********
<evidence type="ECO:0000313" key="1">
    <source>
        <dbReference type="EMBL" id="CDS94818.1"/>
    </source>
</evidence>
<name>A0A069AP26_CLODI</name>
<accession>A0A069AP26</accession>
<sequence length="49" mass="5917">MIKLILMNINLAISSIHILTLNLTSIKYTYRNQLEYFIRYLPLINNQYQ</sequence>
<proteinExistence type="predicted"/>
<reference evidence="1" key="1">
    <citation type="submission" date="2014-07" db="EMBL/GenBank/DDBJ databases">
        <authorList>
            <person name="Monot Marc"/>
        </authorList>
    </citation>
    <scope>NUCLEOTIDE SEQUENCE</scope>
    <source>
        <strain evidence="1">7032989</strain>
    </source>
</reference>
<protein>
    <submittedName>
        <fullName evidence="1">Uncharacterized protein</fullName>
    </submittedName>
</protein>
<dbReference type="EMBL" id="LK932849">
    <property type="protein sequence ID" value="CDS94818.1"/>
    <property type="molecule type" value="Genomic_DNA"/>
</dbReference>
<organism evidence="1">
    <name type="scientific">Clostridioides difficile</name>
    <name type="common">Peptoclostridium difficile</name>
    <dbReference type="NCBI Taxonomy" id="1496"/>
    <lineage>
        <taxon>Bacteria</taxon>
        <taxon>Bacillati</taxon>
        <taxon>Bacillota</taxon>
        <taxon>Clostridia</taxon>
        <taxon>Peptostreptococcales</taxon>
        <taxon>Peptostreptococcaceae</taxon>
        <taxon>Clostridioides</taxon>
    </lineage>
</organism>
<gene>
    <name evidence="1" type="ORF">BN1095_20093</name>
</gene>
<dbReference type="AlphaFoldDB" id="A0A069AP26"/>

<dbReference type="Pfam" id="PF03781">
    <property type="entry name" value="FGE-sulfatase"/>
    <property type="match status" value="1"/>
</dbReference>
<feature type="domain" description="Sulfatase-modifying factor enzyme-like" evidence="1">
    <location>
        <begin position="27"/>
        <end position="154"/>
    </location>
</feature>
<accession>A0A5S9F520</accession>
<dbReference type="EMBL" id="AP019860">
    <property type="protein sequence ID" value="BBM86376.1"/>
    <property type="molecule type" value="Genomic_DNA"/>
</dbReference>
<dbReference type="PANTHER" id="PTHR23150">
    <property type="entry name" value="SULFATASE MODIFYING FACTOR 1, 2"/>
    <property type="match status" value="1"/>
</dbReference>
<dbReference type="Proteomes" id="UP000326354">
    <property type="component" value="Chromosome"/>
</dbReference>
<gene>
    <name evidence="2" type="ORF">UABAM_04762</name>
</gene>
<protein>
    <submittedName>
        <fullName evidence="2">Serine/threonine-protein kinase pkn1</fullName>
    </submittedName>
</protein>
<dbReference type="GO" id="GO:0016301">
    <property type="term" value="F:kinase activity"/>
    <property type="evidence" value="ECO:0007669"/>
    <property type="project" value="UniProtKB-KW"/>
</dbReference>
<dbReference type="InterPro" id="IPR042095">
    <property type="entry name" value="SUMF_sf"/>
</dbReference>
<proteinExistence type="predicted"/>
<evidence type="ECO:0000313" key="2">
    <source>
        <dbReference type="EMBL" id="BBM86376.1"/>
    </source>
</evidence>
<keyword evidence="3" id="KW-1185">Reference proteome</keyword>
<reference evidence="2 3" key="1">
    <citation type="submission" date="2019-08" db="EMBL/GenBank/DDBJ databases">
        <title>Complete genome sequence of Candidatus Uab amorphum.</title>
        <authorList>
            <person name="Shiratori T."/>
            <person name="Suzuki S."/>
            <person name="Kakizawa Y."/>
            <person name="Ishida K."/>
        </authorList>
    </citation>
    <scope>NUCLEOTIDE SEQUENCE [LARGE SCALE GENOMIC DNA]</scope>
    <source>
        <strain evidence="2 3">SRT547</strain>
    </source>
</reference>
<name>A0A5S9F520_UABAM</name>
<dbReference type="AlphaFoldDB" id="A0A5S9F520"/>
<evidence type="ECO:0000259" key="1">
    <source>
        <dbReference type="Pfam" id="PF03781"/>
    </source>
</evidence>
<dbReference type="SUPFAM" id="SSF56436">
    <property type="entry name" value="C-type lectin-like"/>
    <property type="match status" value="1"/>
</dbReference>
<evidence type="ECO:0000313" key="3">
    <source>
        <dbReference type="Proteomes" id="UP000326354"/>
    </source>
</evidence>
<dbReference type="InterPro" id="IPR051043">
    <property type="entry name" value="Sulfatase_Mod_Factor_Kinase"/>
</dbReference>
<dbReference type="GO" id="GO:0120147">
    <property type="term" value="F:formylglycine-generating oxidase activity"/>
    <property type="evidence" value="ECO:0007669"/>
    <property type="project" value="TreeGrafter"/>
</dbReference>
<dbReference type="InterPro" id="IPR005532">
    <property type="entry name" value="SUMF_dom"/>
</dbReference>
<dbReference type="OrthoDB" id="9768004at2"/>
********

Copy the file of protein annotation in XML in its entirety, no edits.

<evidence type="ECO:0000313" key="1">
    <source>
        <dbReference type="EMBL" id="CDS94818.1"/>
    </source>
</evidence>
<name>A0A069AP26_CLODI</name>
<accession>A0A069AP26</accession>
<sequence length="49" mass="5917">MIKLILMNINLAISSIHILTLNLTSIKYTYRNQLEYFIRYLPLINNQYQ</sequence>
<proteinExistence type="predicted"/>
<reference evidence="1" key="1">
    <citation type="submission" date="2014-07" db="EMBL/GenBank/DDBJ databases">
        <authorList>
            <person name="Monot Marc"/>
        </authorList>
    </citation>
    <scope>NUCLEOTIDE SEQUENCE</scope>
    <source>
        <strain evidence="1">7032989</strain>
    </source>
</reference>
<protein>
    <submittedName>
        <fullName evidence="1">Uncharacterized protein</fullName>
    </submittedName>
</protein>
<dbReference type="EMBL" id="LK932849">
    <property type="protein sequence ID" value="CDS94818.1"/>
    <property type="molecule type" value="Genomic_DNA"/>
</dbReference>
<organism evidence="1">
    <name type="scientific">Clostridioides difficile</name>
    <name type="common">Peptoclostridium difficile</name>
    <dbReference type="NCBI Taxonomy" id="1496"/>
    <lineage>
        <taxon>Bacteria</taxon>
        <taxon>Bacillati</taxon>
        <taxon>Bacillota</taxon>
        <taxon>Clostridia</taxon>
        <taxon>Peptostreptococcales</taxon>
        <taxon>Peptostreptococcaceae</taxon>
        <taxon>Clostridioides</taxon>
    </lineage>
</organism>
<gene>
    <name evidence="1" type="ORF">BN1095_20093</name>
</gene>
<dbReference type="AlphaFoldDB" id="A0A069AP26"/>

<dbReference type="Pfam" id="PF03781">
    <property type="entry name" value="FGE-sulfatase"/>
    <property type="match status" value="1"/>
</dbReference>
<feature type="domain" description="Sulfatase-modifying factor enzyme-like" evidence="1">
    <location>
        <begin position="27"/>
        <end position="154"/>
    </location>
</feature>
<accession>A0A5S9F520</accession>
<dbReference type="EMBL" id="AP019860">
    <property type="protein sequence ID" value="BBM86376.1"/>
    <property type="molecule type" value="Genomic_DNA"/>
</dbReference>
<dbReference type="PANTHER" id="PTHR23150">
    <property type="entry name" value="SULFATASE MODIFYING FACTOR 1, 2"/>
    <property type="match status" value="1"/>
</dbReference>
<dbReference type="Proteomes" id="UP000326354">
    <property type="component" value="Chromosome"/>
</dbReference>
<gene>
    <name evidence="2" type="ORF">UABAM_04762</name>
</gene>
<protein>
    <submittedName>
        <fullName evidence="2">Serine/threonine-protein kinase pkn1</fullName>
    </submittedName>
</protein>
<dbReference type="GO" id="GO:0016301">
    <property type="term" value="F:kinase activity"/>
    <property type="evidence" value="ECO:0007669"/>
    <property type="project" value="UniProtKB-KW"/>
</dbReference>
<dbReference type="InterPro" id="IPR042095">
    <property type="entry name" value="SUMF_sf"/>
</dbReference>
<proteinExistence type="predicted"/>
<evidence type="ECO:0000313" key="2">
    <source>
        <dbReference type="EMBL" id="BBM86376.1"/>
    </source>
</evidence>
<keyword evidence="3" id="KW-1185">Reference proteome</keyword>
<reference evidence="2 3" key="1">
    <citation type="submission" date="2019-08" db="EMBL/GenBank/DDBJ databases">
        <title>Complete genome sequence of Candidatus Uab amorphum.</title>
        <authorList>
            <person name="Shiratori T."/>
            <person name="Suzuki S."/>
            <person name="Kakizawa Y."/>
            <person name="Ishida K."/>
        </authorList>
    </citation>
    <scope>NUCLEOTIDE SEQUENCE [LARGE SCALE GENOMIC DNA]</scope>
    <source>
        <strain evidence="2 3">SRT547</strain>
    </source>
</reference>
<name>A0A5S9F520_UABAM</name>
<dbReference type="AlphaFoldDB" id="A0A5S9F520"/>
<evidence type="ECO:0000259" key="1">
    <source>
        <dbReference type="Pfam" id="PF03781"/>
    </source>
</evidence>
<dbReference type="SUPFAM" id="SSF56436">
    <property type="entry name" value="C-type lectin-like"/>
    <property type="match status" value="1"/>
</dbReference>
<evidence type="ECO:0000313" key="3">
    <source>
        <dbReference type="Proteomes" id="UP000326354"/>
    </source>
</evidence>
<dbReference type="InterPro" id="IPR051043">
    <property type="entry name" value="Sulfatase_Mod_Factor_Kinase"/>
</dbReference>
<dbReference type="GO" id="GO:0120147">
    <property type="term" value="F:formylglycine-generating oxidase activity"/>
    <property type="evidence" value="ECO:0007669"/>
    <property type="project" value="TreeGrafter"/>
</dbReference>
<dbReference type="InterPro" id="IPR005532">
    <property type="entry name" value="SUMF_dom"/>
</dbReference>
<dbReference type="OrthoDB" id="9768004at2"/>